Objective: There is limited evidence that alcohol warning labels (AWLs) affect population alcohol consumption. New evidence-informed AWLs were introduced in the sole government-run liquor store in Whitehorse, Yukon, that included a cancer warning (Ca), low-risk drinking guidelines (LRDGs) and standard drink (SD) messages. These temporarily replaced previous pregnancy warning labels. We test if the intervention was associated with reduced alcohol consumption.
Method: An interrupted time series study was designed to evaluate the effects of the AWLs on consumption for 28 months before and 14 months after starting the intervention. Neighboring regions of Yukon and Northwest Territories served as control sites. About 300,000 labels were applied to 98% of alcohol containers sold in Whitehorse during the intervention. Multilevel regression analyses of per capita alcohol sales data for people age 15 years and older were performed to examine consumption levels in the intervention and control sites before, during, and after the AWLs were introduced. Models were adjusted for demographic and economic characteristics over time and region.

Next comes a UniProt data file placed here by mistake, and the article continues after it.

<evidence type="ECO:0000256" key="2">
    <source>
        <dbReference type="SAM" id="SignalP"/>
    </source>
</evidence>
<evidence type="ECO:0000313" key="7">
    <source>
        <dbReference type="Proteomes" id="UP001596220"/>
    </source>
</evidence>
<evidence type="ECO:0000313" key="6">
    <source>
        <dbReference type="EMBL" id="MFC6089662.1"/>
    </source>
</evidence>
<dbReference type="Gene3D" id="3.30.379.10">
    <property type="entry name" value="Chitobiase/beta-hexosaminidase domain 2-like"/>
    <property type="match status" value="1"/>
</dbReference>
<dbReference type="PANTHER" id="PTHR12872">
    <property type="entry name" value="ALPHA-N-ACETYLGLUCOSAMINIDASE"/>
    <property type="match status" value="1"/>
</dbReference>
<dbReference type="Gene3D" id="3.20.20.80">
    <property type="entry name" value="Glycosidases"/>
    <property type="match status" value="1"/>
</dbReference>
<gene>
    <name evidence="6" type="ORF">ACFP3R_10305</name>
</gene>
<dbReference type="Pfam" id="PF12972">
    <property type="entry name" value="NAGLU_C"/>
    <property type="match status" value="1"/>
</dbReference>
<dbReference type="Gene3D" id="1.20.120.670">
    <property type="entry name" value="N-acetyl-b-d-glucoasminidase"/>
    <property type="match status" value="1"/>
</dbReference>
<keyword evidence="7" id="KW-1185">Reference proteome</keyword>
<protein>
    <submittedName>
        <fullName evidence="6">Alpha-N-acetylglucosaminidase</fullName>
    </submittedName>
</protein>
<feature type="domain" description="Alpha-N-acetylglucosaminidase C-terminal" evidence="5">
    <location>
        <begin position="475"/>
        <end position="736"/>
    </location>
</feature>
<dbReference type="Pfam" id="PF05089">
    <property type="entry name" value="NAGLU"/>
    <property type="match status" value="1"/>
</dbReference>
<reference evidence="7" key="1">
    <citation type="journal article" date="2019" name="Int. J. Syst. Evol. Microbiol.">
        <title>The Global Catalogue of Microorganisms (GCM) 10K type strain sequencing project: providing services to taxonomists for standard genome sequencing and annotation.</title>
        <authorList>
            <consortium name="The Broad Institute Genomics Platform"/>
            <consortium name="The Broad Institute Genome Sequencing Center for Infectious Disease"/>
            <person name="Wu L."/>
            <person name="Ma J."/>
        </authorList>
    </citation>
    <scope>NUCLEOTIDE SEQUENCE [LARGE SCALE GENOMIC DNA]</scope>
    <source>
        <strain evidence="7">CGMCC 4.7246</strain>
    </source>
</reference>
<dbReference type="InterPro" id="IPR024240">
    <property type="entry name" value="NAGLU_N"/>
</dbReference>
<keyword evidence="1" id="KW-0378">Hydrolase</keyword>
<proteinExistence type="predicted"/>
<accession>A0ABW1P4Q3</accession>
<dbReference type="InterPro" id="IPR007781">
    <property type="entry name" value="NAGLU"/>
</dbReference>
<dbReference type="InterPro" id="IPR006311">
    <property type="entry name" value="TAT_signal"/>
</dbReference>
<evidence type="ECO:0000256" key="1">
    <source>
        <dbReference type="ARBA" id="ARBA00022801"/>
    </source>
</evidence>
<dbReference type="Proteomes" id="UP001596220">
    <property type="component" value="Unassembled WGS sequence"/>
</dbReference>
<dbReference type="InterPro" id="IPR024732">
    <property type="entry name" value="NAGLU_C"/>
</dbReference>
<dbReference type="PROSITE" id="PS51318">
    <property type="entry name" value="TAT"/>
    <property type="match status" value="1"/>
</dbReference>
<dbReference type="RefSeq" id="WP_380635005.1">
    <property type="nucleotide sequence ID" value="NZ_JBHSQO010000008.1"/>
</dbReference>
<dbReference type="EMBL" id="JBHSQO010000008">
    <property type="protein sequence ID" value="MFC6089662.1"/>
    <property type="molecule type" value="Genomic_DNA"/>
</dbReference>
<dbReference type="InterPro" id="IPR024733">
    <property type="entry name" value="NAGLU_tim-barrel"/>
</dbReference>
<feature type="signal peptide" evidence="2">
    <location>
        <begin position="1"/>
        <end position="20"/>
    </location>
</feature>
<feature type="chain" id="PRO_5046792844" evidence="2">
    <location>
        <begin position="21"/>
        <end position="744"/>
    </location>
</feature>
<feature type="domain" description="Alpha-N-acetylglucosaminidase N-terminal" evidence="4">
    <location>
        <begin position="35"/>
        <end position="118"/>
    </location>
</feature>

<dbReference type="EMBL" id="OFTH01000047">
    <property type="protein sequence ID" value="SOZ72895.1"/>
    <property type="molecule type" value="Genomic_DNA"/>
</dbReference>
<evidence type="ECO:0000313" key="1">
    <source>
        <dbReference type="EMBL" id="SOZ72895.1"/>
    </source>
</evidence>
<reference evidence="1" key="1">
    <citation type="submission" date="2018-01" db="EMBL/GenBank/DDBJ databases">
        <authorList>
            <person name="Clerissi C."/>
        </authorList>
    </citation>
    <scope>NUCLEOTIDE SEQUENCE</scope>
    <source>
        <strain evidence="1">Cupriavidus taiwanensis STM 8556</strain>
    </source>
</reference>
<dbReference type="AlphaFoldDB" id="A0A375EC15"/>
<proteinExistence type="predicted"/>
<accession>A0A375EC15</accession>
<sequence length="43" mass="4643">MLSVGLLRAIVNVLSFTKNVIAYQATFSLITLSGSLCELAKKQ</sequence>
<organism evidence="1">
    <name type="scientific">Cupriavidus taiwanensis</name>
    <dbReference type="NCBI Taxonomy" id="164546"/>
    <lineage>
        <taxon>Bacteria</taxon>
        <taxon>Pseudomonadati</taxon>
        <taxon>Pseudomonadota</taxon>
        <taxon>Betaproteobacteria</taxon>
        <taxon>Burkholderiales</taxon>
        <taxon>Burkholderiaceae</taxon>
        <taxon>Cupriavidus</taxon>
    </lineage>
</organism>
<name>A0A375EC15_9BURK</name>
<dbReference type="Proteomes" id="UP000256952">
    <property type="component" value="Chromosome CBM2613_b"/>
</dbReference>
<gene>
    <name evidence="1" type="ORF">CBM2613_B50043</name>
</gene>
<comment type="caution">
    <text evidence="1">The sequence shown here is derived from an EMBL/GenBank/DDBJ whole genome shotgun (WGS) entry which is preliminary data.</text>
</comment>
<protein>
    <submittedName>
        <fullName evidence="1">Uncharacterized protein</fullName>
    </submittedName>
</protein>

Results: Total per capita retail alcohol sales in Whitehorse decreased by 6.31% (t test p < .001) during the intervention. Per capita sales of labeled products decreased by 6.59% (t test p < .001), whereas sales of unlabeled products increased by 6.91% (t test p < .05). There was a still larger reduction occurring after the intervention when pregnancy warning labels were reintroduced (-9.97% and -10.29%, t test p < .001).
Conclusions: Applying new AWLs was associated with reduced population alcohol consumption. The results are consistent with an accumulating impact of the addition of varying and highly visible labels with impactful messages.